"If these sites primarily earn from display advertising, this decline heavily impacts their bottom lines," he told AdNews.

"The shift away from short-form news content, as highlighted by GQ's European director of audience development and social, reflects a broader industry trend. Publications are moving away from high-churn, short-form content that attracts fleeting visits rather than long-term engagement.

"With major tech platforms sending less traffic to publishers, there's a noticeable move away from the clickbaity low-quality social article content production.

"Publishers are now focusing more on their core audiences, delivering content that resonates deeply and fosters loyalty."

The size of the Australian market relative to the US is also a significant factor.

"The licensing costs, which I imagine are in the millions, may not be justified by the relatively smaller Australian advertising market," Purcell said.

"The million-dollar-plus campaigns common in the US are scarce in Australia, making the investment in licensing less viable."

The Pedestrian closures are part of Nine's cost cutting drive and redundancies in the face of stubbornly low advertising spend and the end of Meta paying for use of premium news in Australia. 

Pedestrian Group was created in 2018 when Pedestrian, wholly owned by Nine, came together with the Fairfax's Allure Media business, whose model was based on publishing licensed global brands in Australia.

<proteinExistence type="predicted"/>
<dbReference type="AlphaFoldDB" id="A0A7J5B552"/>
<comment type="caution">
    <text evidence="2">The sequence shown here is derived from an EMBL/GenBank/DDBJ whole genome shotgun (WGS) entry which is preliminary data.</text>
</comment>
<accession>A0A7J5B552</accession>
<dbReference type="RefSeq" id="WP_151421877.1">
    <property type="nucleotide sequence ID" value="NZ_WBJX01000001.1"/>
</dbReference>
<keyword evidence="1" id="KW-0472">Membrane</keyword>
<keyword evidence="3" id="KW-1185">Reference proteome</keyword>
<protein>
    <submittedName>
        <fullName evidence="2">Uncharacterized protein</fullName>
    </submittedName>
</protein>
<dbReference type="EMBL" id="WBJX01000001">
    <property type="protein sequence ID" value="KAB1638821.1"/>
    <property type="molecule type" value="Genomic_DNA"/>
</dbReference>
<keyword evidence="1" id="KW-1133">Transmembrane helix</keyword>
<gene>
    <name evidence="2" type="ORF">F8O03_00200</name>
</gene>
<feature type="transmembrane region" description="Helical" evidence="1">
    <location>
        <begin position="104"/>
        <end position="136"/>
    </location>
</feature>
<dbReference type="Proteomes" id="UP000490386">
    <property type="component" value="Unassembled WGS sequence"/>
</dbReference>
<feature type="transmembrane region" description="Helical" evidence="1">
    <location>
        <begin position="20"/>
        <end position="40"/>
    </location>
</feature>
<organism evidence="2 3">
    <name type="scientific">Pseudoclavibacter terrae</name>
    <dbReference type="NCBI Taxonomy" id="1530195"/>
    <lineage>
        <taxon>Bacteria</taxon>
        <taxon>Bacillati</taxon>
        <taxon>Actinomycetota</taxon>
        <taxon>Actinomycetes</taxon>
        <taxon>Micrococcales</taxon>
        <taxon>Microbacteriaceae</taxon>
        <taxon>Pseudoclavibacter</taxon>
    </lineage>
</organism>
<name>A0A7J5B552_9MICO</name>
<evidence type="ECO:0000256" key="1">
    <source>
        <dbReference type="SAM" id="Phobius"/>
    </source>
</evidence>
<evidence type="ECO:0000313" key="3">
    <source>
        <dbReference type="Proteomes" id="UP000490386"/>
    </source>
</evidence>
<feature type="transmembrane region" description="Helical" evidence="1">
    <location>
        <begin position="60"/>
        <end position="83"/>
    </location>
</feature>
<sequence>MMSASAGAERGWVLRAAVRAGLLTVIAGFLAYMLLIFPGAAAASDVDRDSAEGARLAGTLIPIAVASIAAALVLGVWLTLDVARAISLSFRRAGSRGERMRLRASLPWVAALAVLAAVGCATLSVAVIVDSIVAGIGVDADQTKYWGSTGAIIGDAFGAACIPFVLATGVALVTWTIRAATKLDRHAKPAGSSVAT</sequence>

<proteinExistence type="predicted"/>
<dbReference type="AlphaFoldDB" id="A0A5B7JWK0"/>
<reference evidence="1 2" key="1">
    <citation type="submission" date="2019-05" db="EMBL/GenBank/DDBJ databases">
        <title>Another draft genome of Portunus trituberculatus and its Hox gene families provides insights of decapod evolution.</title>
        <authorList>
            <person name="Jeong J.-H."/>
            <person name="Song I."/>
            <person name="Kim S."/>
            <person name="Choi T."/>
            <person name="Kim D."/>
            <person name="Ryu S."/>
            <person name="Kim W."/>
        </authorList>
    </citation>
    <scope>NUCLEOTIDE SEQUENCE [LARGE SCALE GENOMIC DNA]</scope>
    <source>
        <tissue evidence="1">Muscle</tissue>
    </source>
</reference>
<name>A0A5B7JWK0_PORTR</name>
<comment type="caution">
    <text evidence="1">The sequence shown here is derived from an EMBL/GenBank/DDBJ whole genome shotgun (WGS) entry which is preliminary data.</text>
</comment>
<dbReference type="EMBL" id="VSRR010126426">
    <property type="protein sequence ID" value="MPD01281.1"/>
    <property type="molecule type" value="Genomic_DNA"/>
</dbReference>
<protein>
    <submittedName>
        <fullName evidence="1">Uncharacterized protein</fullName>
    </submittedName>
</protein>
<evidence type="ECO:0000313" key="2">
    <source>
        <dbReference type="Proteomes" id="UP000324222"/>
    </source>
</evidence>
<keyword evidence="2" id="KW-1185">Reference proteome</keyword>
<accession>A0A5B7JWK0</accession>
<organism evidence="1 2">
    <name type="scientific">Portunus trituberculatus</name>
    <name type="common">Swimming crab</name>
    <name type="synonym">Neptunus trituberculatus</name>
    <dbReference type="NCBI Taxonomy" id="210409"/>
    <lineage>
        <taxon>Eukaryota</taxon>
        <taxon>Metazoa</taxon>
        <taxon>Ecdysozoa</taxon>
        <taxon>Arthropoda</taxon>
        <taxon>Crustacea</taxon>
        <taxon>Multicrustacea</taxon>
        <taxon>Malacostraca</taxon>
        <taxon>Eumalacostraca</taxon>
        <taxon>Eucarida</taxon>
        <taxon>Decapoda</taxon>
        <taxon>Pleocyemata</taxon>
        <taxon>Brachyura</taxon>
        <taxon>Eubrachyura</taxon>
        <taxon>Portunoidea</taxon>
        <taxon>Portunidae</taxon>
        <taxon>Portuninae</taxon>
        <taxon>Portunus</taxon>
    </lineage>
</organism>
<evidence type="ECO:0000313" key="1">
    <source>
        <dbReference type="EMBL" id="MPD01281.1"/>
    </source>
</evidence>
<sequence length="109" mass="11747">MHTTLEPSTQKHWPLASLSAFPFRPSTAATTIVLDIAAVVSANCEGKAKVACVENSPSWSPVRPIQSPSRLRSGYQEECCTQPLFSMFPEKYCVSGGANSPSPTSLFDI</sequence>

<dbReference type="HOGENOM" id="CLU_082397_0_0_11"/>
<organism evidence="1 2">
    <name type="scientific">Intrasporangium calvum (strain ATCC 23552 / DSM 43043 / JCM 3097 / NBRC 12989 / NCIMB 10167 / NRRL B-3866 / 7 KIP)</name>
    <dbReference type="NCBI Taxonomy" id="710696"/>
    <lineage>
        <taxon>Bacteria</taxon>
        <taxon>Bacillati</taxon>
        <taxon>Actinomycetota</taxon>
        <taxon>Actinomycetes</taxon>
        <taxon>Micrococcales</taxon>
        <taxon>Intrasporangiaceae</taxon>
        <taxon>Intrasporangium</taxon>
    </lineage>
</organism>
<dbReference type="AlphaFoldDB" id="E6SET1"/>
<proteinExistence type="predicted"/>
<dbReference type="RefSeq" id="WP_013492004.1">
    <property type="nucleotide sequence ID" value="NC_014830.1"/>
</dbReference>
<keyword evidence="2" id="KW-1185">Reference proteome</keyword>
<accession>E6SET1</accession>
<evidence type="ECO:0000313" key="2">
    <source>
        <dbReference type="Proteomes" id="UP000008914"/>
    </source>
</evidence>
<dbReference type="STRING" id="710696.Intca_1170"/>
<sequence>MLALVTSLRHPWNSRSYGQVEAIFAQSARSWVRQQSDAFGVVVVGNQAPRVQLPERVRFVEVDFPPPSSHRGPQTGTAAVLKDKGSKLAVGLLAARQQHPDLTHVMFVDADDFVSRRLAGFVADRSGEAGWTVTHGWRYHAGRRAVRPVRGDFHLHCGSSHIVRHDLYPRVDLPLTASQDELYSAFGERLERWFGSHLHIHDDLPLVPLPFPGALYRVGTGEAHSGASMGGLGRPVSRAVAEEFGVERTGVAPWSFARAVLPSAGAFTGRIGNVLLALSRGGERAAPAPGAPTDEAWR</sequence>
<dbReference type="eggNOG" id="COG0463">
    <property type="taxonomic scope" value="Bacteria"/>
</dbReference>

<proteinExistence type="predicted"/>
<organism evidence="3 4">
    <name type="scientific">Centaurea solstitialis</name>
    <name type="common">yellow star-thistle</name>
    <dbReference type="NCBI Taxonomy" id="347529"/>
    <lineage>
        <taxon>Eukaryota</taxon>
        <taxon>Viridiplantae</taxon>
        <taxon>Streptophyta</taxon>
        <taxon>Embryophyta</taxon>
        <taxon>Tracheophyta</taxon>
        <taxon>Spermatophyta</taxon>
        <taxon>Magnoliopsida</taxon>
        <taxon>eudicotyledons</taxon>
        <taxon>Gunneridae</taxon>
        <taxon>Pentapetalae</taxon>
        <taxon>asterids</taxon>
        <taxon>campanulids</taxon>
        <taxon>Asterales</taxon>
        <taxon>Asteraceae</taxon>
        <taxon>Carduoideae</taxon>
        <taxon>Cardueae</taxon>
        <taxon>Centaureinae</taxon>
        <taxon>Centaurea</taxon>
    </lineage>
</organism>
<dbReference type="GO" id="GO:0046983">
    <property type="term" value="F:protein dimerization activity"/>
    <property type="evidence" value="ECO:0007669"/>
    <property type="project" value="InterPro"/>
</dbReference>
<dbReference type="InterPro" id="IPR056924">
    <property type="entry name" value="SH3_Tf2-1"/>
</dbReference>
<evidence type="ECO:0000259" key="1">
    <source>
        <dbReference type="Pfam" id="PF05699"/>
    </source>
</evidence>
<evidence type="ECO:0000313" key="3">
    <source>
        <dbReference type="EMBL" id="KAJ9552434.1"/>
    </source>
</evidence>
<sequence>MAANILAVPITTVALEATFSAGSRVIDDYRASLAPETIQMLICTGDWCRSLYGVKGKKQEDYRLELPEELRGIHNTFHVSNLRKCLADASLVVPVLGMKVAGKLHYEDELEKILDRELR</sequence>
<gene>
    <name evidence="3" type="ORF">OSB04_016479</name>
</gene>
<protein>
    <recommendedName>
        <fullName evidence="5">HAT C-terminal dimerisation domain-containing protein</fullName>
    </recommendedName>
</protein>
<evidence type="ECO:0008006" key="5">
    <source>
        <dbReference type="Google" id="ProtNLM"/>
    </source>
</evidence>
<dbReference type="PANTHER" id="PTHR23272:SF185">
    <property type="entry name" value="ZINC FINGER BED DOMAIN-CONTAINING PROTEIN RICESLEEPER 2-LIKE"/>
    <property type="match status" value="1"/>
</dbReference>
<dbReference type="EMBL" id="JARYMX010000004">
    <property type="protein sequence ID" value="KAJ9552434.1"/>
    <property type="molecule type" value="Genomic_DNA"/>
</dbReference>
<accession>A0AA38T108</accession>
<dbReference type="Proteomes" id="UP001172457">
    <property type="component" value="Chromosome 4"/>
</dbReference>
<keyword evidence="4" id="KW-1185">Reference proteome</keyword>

An industry insider suggested the licensed titles just didn't fit with Nine's strategy anymore. The group needed to focus on its core business. 

Nine Entertainment reported falls in revenue and profit in a "weak" advertising market for the half year to December. Revenue fell 2% to $1.37 billion in the six months. Net profit after tax was down 21% to $149.5 million.

And advertising revenue, as measured by media agency bookings, have failed to lift so far this year.  

The closures sent a deep wave of sadness to current and former staff.

Athina Mallis, managing editor at Gizmodo Australia, says the closures are a massive blow to tech journalism.

"I won't lie, I am upset, angry, and sad that the digital media industry is shrinking," said Mallis.

"Good, hard-working journalists are losing their jobs. We work tirelessly to make sure the site looks good, copy is clean and the stories are factual and original. Let's hope our work is not in vain.